Bill passes quickly in wake of deadly Metrolink-Union Pacific crash in Chatsworth
Congress acted quickly on measures introduced by Representatives Adam Schiff, Henry A. Waxman and Elton Gallegly to require all major U.S. railroads to install "positive train control" systems designed to help avoid collisions. The passage of these provisions came in response to the recent Metrolink-Union Pacific crash in Chatsworth. Similar legislation was passed earlier this year, but it did not contain strict enough penalties. That bill was brought to the floor again today in its final form with many of the provisions introduced by Reps. Schiff, Waxman and Gallegly added to the bill. The bill will now be sent to the Senate for final approval and then on to the President to be signed into law.
"The bill passed today should ensure that proper safeguards are going to be put in place," said Schiff. "They are tragically overdue and must be enacted without delay."
"Safety must be the highest priority on the rails," said Waxman. "This legislation is an important first step and we must remain vigilant about its enforcement and implementation to prevent future accidents."
"There is no doubt these provisions are necessary, which is why we acted so quickly, although the final compromise bill should have forced the railroads to comply sooner," Gallegly said. "But, this is the first word, not the last. Once the National Transportation Safety Board completes its investigation, my colleagues and I will take another look and see if more legislation is necessary."
In January 2005, a Metrolink train in Glendale in Rep. Schiff's district collided with an automobile that was abandoned on the tracks. That collision killed 11 people and was the deadliest Metrolink crash in its history, until the tragic collision in Chatsworth. Rep. Waxman's district includes Chatsworth, the site of the collision that took 25 lives and injured 135 people, 40 of them critically. Twenty-one of those who died in the Chatsworth accident had lived in Rep. Gallegly's district. Rail safety experts say a positive train control system could have prevented the collision of a Metrolink commuter train with a Union Pacific freight train.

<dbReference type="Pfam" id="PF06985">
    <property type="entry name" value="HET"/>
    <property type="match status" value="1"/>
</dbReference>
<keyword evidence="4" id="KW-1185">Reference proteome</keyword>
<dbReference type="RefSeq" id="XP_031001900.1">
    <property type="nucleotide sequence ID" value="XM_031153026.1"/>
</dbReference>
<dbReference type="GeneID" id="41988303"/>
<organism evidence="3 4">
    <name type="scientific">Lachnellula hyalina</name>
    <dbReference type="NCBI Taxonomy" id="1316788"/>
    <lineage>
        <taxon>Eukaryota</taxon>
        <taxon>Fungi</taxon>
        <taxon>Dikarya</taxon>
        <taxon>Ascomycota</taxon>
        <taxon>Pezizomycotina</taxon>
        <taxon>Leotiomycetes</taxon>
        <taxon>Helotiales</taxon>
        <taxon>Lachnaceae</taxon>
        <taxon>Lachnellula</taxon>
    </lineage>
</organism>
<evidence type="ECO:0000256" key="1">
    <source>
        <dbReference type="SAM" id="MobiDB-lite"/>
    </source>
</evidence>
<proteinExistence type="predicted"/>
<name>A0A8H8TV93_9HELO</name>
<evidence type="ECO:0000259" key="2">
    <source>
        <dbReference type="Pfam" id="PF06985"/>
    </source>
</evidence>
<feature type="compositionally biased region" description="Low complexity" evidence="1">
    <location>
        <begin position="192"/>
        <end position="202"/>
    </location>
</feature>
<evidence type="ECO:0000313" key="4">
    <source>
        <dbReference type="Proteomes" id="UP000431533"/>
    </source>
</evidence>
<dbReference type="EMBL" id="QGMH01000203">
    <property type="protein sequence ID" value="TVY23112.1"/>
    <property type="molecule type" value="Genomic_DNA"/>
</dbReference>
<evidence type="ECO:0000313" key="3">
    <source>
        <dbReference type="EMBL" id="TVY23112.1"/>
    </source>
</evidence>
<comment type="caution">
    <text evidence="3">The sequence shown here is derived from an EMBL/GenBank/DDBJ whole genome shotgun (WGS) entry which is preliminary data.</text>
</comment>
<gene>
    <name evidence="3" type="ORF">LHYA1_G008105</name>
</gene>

The provisions introduced in the House by Reps. Schiff, Waxman, and Gallegly were first introduced in the Senate by Senators Dianne Feinstein and Barbara Boxer.
The provisions included in the bill drafted by Reps. Schiff, Waxman, and Gallegly will:
Require both commuter and passenger railroads and freight train that share a track to implement positive train control systems;
Requires installation of these systems on all other passenger rail lines and rail lines used to transport hazardous materials; and
Authorize the Secretary of Transportation to assess fines up to $100,000 on rail carriers that fail to comply.
In the wake of the Chatsworth train collision, the bill also mandates a safety analysis on using cell phones and other devices in the cab of the train and reforms the hours of service rule to ensure that train conductors and other personnel receive adequate rest on the job.
The National Transportation Safety Board has called for installation of positive train control systems to avert collisions, particularly on high-risk track shared by freight and passenger trains.
Here is how positive train control systems work:
Digital communications are combined with Global Positioning System (GPS) technology to monitor train locations and speeds.
These systems can detect excessive speed, improperly aligned switches, whether trains are on the wrong track, unauthorized train movements, and whether trains have missed signals to slow or stop.
If engineers do not comply with signals, the system automatically brings the trains to a stop.
Positive train control systems have been put to use only in limited areas, including the Northeast and between Chicago and Detroit. California has no positive control systems although Southern California has the most track shared by freight and passenger trains in the United States.